Friday, 7 May 2010

Whats next?

In case it went over anyone/everyone's heads, the title to this piece is in fact a reference to the West Wing.

So, the election is technically over, but we're a long way from having a Government. Further than most people think in my opinion.

Cameron will have to alienate significant sections of the Conservative Party to offer a platform the Liberal Democrats will sign up to. And the Liberal Democrats would have to give up on their once in a generation opportunity to force through voting reform.

It shouldnt be understated how much damage Cameron will do to himself and his brand of Conservatism if he compromises too much with the Lib Dems.

The problem is that to get an absolute assurance of voting reform the Lib Dems would have to join up with Brown, the clunking fist, and in this case the bitter pill which would need to be swallowed. Will they do it? In my opinion they'd be mad not to.

Consider this. Lib Dems support Brown, a man who is undeniably on his last legs. As his last act, before being given the 'old yellar' treatment by one of the Milibands or Balls, he pushes through a voting reform Bill. At that point, its off to the races. The main parties struggle to adapt, the Lib Dems potentially thrive and Parliament is totally revamped. Certainly the days of 50 seats would be a distant memory.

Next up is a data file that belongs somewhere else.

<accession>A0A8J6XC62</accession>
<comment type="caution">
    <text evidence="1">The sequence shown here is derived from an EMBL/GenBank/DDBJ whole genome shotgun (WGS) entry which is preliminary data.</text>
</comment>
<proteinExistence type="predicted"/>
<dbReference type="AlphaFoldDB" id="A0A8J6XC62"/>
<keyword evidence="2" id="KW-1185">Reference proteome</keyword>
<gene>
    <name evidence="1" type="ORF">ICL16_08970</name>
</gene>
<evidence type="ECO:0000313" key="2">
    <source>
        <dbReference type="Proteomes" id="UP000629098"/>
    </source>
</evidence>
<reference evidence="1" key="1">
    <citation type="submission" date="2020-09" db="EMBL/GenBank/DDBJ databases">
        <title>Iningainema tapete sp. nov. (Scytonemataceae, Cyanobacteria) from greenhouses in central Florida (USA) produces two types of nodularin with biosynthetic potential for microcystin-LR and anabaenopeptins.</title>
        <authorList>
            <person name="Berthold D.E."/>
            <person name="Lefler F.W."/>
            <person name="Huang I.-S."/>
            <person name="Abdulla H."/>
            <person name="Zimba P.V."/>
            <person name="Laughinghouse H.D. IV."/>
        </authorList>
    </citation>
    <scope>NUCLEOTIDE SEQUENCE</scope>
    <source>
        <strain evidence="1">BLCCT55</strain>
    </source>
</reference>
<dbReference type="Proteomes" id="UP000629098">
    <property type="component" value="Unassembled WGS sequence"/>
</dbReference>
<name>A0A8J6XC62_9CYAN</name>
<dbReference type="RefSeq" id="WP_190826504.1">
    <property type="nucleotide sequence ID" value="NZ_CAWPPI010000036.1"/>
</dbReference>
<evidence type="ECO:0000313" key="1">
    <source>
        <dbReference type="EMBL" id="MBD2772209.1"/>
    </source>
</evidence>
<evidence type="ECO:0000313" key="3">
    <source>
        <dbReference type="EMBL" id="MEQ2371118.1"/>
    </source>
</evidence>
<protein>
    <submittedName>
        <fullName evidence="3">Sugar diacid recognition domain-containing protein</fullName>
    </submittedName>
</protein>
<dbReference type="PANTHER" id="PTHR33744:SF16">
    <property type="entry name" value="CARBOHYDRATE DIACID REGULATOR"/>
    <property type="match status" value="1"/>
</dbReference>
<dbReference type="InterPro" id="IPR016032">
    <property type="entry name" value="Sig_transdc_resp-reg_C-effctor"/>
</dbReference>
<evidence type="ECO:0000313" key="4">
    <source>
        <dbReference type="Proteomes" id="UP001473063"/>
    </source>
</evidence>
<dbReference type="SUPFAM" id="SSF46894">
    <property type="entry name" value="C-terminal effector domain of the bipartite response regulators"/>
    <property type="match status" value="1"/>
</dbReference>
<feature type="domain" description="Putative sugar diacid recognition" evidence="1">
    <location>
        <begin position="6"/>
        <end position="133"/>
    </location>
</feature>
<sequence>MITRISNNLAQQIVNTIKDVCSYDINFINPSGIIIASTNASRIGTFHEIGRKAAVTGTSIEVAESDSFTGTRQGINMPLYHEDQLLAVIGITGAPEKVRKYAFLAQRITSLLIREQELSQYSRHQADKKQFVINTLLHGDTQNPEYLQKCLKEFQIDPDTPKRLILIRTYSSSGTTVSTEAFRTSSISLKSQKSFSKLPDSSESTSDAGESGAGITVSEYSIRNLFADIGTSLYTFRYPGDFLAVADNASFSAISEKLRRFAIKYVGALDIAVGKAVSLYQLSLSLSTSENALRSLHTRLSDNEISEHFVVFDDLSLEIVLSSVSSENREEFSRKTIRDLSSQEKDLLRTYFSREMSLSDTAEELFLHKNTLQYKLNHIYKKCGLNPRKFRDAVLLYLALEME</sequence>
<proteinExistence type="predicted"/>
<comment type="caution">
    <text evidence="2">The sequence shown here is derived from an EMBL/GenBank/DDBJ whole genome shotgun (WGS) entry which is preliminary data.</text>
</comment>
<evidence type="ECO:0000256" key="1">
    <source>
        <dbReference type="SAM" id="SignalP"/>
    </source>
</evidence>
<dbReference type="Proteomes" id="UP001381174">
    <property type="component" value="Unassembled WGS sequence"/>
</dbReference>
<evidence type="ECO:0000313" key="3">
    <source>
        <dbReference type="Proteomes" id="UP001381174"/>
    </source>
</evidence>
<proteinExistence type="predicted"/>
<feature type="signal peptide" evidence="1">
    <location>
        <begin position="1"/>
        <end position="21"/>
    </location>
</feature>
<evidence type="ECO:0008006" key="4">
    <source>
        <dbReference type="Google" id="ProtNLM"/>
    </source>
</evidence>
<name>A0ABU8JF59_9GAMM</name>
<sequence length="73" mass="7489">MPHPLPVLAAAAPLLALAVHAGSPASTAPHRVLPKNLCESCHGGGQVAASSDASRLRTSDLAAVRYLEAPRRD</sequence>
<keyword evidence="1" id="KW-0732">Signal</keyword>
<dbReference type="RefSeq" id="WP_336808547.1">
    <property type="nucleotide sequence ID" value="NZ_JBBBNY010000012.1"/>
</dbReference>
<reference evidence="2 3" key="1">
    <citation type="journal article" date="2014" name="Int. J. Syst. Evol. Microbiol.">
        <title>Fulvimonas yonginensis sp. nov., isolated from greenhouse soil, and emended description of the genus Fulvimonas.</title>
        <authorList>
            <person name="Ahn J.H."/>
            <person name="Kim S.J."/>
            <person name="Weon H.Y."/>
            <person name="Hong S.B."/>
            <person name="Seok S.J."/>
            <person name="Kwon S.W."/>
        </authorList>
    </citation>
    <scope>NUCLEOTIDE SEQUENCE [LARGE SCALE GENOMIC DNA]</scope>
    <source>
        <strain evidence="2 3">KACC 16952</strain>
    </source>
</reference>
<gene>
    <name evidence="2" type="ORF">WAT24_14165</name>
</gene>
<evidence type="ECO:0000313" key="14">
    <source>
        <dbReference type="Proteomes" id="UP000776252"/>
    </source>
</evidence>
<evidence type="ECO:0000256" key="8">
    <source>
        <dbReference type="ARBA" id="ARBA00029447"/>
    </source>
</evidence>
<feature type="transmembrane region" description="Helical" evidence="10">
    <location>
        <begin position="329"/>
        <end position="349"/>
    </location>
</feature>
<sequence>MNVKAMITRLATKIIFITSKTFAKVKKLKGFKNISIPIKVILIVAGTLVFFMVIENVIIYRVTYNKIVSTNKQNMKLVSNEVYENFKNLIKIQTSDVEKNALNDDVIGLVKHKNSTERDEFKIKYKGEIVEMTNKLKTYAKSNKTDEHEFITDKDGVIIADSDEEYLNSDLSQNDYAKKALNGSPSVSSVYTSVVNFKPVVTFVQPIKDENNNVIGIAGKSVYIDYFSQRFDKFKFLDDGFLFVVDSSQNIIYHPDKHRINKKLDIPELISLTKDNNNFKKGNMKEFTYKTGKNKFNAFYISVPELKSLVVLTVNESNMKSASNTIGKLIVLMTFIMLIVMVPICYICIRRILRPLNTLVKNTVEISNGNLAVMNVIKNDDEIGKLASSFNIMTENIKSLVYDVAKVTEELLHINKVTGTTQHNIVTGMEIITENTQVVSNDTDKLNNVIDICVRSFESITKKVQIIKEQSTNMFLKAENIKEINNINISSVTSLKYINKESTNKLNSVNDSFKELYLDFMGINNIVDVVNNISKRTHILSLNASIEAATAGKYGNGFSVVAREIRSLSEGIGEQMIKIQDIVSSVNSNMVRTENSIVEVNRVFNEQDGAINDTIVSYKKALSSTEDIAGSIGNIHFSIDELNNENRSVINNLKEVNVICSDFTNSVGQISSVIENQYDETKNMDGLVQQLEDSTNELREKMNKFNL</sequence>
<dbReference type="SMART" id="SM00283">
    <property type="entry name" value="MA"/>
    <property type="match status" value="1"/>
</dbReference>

Its incredible that Brown has so alienated and horrified the country that Clegg is almost ruling out any deal with him, even though it will almost certainly destroy any prospect of voting reform.

Anyway, I have no idea what comes next. I think we're now in the realms of personal choice. A very small number of people in each Party will decide what happens now. Three men are fighting for political and personal survival.

I don't think its overstating the case to say this is a once in a generation political situation.

1 comment:

  1. As I understand it Labour plus the Lib Dems wouldn't have an outright majority without the assistance of other parties, which might prove difficult, so I can well understand Clegg approaching Cameron first.

    But I agree, Lab+Lib feels like a much better match than Con+Lib in terms of economy and openness to electoral reform.

    I do wonder where the middle ground is going to be found on the reform issue. Some Lib Dems are talking right now about accepting nothing less than a promise of full PR, which neither Labour or the Tories have anything to gain from.